Worst On Hold of The Month - May 2017

This month we go way back in time with a classical music track that you've probably heard thousands of times whilst On Hold. 

This company contacted us because the track doesn't reflect their forward thinking technological brand.

We're only too happy to help, by replacing the existing classical track with professionally recorded On Hold Messaging and music. 

If you would like to benefit from Professional On Hold Messaging click here to request a free audio demo or call 0800 0112 123

History of the Phone Part 6

We left part 5 of our History of the Telephone in the transatlantic, with cables stretching 1,500 nautical miles to connect the UK to Europe, the US and Canada. It was also the year that AT&T’s monopolised hold on the telephone industry was reduced, limiting them to 85% of the telephone network in the US.

As modern conveniences became more and more important to the everyday consumer, Bell’s merchandising department realised that growth was limited by the company focusing on customer’s needs rather than wants. Rather than a utilitarian hallway phone, people wanted ease of contacting whoever they wanted, whenever they wanted and wherever they wanted from within their home. Bartlett Miller, one of Bell’s merchandisers decided to tap into this potential market to deliver a design with marketing over engineering in mind. The idea was to produce a product that could sit neatly in the home, easily placed on bedside tables, in hallways, on the kitchen counter, wherever the owner wanted their phone.

Henry Dreyfuss was entrusted with designing the new phone which was named the Princess phone, he oversaw the design after having designed earlier models for Western Electric. The result was a ‘little and lovely’ telephone, lighter than previous models, smaller and all round more stylish. Released in 1956, criticism flooded in about the design, which didn’t evenly distribute the weight of the phone, meaning callers had to hold the base down in order to dial with the other hand, leaving them to position the phone between neck and shoulder. The early design floor resulted in the Princess phone being commonly referred to as the ‘three handed phone’, not quite what Miller had hoped for.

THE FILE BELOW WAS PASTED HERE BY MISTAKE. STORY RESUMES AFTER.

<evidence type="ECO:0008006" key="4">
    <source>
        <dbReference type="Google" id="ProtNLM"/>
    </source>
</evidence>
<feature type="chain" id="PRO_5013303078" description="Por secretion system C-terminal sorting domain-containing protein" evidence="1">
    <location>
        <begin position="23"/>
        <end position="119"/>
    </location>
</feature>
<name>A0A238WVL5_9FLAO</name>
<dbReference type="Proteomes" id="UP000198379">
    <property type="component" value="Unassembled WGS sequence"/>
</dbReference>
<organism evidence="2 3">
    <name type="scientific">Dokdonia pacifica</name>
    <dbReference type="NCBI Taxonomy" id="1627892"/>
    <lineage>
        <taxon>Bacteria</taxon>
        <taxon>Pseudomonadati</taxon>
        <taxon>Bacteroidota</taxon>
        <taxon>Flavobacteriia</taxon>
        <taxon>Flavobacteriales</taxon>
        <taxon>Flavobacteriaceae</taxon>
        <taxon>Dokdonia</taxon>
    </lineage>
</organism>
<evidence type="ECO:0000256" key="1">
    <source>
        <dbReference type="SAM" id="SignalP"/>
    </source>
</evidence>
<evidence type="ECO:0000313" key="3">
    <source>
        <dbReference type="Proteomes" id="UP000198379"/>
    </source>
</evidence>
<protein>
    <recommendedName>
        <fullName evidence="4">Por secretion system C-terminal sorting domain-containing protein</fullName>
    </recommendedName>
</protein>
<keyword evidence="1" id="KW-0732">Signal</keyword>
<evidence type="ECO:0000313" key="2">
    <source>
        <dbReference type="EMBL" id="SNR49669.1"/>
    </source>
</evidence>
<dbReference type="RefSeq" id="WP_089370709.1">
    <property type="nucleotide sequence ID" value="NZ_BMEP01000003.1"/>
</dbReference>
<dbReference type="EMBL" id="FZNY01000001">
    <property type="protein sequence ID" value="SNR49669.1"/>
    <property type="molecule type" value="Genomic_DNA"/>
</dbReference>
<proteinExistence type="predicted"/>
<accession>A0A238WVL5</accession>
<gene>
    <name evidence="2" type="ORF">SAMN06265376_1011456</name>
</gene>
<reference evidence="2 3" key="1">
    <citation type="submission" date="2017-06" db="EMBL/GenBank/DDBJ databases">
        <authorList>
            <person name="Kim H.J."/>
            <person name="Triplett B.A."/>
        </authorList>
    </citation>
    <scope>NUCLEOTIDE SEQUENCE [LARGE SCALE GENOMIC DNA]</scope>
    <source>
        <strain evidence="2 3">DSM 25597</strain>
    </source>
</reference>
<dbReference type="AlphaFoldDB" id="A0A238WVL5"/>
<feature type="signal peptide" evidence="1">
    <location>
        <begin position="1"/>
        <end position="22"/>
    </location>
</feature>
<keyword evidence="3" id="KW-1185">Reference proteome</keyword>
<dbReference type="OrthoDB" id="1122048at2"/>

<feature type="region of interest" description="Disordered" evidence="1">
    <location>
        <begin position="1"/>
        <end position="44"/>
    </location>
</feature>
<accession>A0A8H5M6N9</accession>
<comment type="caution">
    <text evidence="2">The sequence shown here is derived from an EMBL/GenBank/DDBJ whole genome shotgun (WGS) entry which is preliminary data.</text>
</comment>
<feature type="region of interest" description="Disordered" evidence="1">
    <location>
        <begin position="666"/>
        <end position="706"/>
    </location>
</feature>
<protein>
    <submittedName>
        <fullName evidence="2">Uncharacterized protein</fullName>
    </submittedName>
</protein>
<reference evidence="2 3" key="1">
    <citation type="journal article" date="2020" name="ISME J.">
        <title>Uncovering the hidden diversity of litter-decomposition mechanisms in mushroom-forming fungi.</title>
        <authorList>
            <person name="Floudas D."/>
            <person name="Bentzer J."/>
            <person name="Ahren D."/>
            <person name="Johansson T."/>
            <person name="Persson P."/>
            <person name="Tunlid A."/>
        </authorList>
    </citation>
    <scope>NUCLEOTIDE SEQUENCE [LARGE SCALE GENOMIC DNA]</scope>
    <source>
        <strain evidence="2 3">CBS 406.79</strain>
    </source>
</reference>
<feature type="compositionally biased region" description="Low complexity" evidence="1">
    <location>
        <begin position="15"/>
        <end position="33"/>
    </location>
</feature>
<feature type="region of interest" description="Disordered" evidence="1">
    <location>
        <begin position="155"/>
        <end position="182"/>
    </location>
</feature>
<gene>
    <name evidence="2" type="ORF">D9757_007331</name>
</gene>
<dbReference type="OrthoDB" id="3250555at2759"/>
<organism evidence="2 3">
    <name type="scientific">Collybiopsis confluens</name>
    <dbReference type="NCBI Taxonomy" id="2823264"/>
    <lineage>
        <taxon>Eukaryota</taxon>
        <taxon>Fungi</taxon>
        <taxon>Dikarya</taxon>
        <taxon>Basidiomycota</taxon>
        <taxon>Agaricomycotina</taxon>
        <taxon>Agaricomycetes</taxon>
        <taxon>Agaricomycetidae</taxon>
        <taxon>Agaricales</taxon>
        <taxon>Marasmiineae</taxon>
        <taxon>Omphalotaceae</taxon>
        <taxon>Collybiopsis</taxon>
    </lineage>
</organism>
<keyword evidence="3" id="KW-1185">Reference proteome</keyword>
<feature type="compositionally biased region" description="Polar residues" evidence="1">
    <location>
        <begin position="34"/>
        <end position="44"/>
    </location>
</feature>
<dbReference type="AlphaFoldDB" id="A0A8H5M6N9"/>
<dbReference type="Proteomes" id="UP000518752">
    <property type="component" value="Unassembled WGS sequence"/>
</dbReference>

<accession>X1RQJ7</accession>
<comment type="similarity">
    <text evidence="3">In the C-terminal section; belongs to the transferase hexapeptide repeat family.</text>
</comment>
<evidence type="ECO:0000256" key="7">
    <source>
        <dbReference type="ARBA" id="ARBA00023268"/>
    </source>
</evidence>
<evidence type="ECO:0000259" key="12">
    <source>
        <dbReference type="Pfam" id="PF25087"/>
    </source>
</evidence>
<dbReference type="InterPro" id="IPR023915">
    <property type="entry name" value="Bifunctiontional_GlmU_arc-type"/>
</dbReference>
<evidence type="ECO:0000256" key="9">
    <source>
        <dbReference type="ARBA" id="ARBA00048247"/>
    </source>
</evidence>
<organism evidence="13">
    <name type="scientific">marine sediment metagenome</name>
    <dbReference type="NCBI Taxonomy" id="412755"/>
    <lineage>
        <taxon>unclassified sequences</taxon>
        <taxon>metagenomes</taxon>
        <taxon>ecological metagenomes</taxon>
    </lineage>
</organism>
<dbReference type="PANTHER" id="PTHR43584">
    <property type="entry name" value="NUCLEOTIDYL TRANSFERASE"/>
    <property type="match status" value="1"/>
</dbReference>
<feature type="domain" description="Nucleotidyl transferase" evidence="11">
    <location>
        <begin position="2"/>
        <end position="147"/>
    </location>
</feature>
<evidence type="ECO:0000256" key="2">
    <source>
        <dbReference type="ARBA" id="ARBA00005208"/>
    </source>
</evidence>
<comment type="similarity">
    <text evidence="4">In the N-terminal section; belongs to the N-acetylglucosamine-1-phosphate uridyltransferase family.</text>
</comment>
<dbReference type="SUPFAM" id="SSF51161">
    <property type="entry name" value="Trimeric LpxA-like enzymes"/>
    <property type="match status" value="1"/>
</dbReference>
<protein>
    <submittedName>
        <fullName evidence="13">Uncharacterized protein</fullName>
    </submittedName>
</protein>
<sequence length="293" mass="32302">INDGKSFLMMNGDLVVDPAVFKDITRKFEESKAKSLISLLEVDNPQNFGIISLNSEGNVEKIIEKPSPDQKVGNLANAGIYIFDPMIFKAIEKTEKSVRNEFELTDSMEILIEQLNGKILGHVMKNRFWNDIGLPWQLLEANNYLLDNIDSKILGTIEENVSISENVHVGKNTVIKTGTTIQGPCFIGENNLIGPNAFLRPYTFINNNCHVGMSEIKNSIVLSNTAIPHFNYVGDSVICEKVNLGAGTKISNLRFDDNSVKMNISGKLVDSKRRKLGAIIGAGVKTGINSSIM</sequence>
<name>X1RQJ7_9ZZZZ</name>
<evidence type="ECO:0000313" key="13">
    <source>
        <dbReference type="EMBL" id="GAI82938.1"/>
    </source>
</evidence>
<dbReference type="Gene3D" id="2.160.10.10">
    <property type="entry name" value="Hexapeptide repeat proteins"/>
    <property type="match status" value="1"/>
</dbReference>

Over the next ten years the Princess Phone is re-developed, re-weighted, re-coloured and adapting to customer demand. Touch tone models were released in 1964 and replaced in 1968 with a 12 button model. Dreyfuss had earlier designed the Model 500, in 1949, it was consistently redeveloped like the Princess phone, to include more touch tone keys.

Back in the UK and two years on from the installation of the transatlantic cable, the Subscriber Trunk Dialling service is introduced in 1958. Callers were able to make calls without the use of an operator. Queen Elizabeth II was the first to use the new system, dialling a call from Bristol to Edinburgh, 300 miles away. The new system made it easier for callers to connect with areas further distances away and was much cheaper!

With the Post Office being responsible for the UK telecommunications industry at the time, they introducted their own take on Dreyfuss’ 500 Model with the 700 Series, designed for the Post Office by W.J. Avery of Ericsson (yes that one!) in 1959.

We all know how important customer service is, particularly in telecommunications. In 1959 the Friendly Telephone policy was introduced by the Postmaster General to ensure there was a focus on positive customer service and call handling, operators were allowed to use risqué phrases such as ‘Good Morning’ for the first time in 54 years, when previously restricted to asking the customer for the number they wished to dial.

This was a huge step towards not only improving the role of the telephone in business and social aspects but also in customer service and as a customer focused company, social surveys were carried out to meet customer’s needs and find out what they wanted, all promoted by the Post Office.

"The aim and purpose of the telephone service is not only to serve, but to please the customer. Everything must be subordinated and surrendered to that aim. Our telephone service must be a personal service to meet the customers' wishes. We must study their wishes all the time; we must then satisfy them by a service which is courteous, pleasing and speedy."

With the UK focusing on improved customer service, the Post Office laid a second transatlantic cable, connecting areas of France and Canada in the same year, a year later in 1960, the first direct cable to link Sweden and the UK was laid. Despite advancements in laying cables and connecting the UK to the rest of the world, public telephones were still frequently used, with a home telephone still being considered a luxury at the time.